New this year was a reggae sound system stage, with yard-style exposed speaker grills and a succession of dancehall-inclined emcees chanting down Babylon all afternoon. Progressive hip-hop collective Town Futurists also held down a main stage slot, offering up conscious, lyrical beats and rhymes and forward-looking soul grooves. The “Front Porch” stage hosted spoken word, an “MC Olympics” freestyle rhyme cipher, and various local emcees—including the Beats Rhymes and Life crew, Madlines and the Queen Emcees, former Lunar Heights mic-slanger Spear of the Nation, and longstanding socio-politically-aware rhymer Jahi, who recently joined the Public Enemy family as PE2.0.  Meanwhile, the kids’ stage featured performers Emily Butterfly, Theobekile “Thobs” Mbanda, and Young, Gifted & Black, along with gymnastics, tumbling and Zumba. While the absence of female performers from this year’s Hiero Day was a valid gripe among the artist community, no such complaint could be made about Life is Living: there was hardly any gender imbalance, if at all, at any of the stages.

Jennifer Johns

Jennifer Johns

The highlight of this years’ event, hands-down, was the “Soul Sessions” all-star revue assembled by pianist/composer/emcee Kev Choice.  Choice and his band remained on stage while a succession of uber-talented singers and rappers passed through to swap spit and channel soulful emotions. These included Candice Antique Davis of Antique Naked Soul, who murdered a rendition of Stevie Wonder’s “For You,” which had the crowd singing along to the “na na na na na na na” chorus; Erk tha Jerk, who dueted with Choice on “Forever Again” (one of the favorites from Choice’s latest solo release, Oakland Riviera); Netta Brielle, a homegrown contemporary R&B songstress who’s been living in Atlanta after signing to Atlantic Records; soul powerhouse Jennifer Johns (who brought up Ryan Nicole of Nu Dekades for a spirited run-through of “Town’d Out,” a song from Johns’ long-rumored,yet-to-materialize, third album; surprise cameos from Phesto Dee of Souls of Mischief/Hieroglyphics, and 1-O.A.K.; and a set-closing posse jam with Johns, Nicole, Kev Omoaghe Akhidenor, and Jahi which left the stage smoking. Credit must be given to Choice’s band— drummer John Omayga Adams, guitarist Bnai Rebelfront, keyboardist Doug Jones, bassist Drew, and sax players Ranzell Merritt and Roger Cox, who made the wide-ranging stylistic shifts seem easy and effortless—something they couldn’t possibly have actually been. While it’s great to see such talent play locally—especially in a space which holds as much memory as DeFremery (the onetime stomping ground of the Black Panthers)—the onstage energy was so combustible, it would be a shame for Choice not to take this revue on the road, so folks living outside of Oakland can see how it really goes down here.

Shock G

Shock G

Another first this year was the extension of the live performances past the daylight hours. This portion of the event featured Digital Underground frontman and hip-hop legend Shock G—yes, the one who put the satin on your panties—who seemed to be trying his best to channel his fallen friend and onetime bandmate Tupac Shakur. Shock switched between microphone and piano during his set, assisted by just a bassist and a DJ, and alternated between telling ‘Pac anecdotes, segueing into ‘Pac songs like “So Many Tears” and “I Get Around,” and lyrically referencing the formerly Oakland-based rap icon on “Keep It Beautiful”: His special special gift was his love side/ So many try’na be Pac but only cop the thug side/ How come yall don’t wanna be Shock? I survived/ And I ride for everyone/ It’s what you make it, so I made mine fun/ Yeah it’s bad now, don’t make it worse/ You wanna be happy? set that energy in motion and offer a smile first/ They don’t get it? try it again, breathe baby, breathe/ You really wanna be like Pac? read shorty, read.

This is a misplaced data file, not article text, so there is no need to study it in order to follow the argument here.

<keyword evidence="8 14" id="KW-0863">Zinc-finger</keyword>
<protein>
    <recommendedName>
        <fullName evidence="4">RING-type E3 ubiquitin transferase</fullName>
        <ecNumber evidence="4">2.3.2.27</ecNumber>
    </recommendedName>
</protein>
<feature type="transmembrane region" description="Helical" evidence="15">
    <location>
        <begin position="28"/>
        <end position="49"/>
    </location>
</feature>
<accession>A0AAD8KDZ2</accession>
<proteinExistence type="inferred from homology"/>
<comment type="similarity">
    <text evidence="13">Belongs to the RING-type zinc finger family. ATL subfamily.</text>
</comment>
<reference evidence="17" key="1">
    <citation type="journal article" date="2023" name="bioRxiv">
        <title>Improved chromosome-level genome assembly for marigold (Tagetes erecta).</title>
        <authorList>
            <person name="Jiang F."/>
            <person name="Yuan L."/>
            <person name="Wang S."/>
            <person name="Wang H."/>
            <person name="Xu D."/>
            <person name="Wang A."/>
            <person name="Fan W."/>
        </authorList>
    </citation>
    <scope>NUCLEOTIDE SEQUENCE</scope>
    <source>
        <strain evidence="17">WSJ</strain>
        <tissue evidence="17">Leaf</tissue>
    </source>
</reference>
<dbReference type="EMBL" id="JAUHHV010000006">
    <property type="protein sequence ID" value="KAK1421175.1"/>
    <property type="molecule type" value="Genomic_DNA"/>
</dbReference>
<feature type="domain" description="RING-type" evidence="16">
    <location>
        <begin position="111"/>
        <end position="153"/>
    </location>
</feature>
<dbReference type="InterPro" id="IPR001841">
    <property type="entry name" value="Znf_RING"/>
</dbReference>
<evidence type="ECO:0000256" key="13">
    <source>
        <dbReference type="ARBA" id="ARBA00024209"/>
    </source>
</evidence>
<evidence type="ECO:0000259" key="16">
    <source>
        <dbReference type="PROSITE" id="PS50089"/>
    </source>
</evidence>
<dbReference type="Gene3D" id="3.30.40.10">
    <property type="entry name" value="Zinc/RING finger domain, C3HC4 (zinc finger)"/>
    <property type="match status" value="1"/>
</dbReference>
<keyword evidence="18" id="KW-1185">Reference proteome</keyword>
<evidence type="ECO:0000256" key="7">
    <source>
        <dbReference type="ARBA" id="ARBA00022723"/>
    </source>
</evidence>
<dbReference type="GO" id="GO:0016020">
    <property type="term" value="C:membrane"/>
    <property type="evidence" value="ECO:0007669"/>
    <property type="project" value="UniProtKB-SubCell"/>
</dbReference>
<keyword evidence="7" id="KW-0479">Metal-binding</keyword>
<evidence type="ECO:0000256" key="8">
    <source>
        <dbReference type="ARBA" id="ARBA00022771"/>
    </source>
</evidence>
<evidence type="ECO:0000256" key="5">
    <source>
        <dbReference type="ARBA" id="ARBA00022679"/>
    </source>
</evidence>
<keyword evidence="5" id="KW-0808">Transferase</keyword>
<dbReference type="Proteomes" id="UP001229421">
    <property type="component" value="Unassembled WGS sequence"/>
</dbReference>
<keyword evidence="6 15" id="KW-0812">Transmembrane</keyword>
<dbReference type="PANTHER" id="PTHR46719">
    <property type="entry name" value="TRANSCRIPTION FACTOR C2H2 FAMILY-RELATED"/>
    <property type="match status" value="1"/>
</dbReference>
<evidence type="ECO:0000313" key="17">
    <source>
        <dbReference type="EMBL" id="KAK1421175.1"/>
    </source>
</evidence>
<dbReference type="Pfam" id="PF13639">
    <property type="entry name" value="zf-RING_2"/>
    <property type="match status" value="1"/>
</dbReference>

There’s a lot which could be said about how the commercial rap industry has gone straight downhill since Tupac’s death 18 years ago. And to be honest, there’s little that’s appealing about commercial rap nowadays to those who identify as hip-hop generationers. But if Life is Living is anything, it’s a testament to the fact that good hip-hop is still being made, and that some of the best hip-hop being made is being made by community-oriented artists on a grassroots level who welcome the chance to take their show to the people in the park.

Marc Bamuthi Joeseph and Chinaka Hodge

Marc Bamuthi Joseph and Chinaka Hodge

It’s no mistake that the organizers of Life is Living include Hodari Davis and Marc Bamuthi Joseph, both of whom are card-carrying members of the hip-hop generation who present this festival like an offering to the orishas, with ritualistic purpose and complete integrity. These past few years, they’ve not only put on an enthralling annual event, but created a cultural legacy which uplifts community. Life is Living not only gives hope to future generations that hip-hop—and other urban genres—can stay positive and inspirational, but just might keep old heads who witnessed hip-hop’s evolution back in the day from becoming jaded and bitter about where the artform is at these days.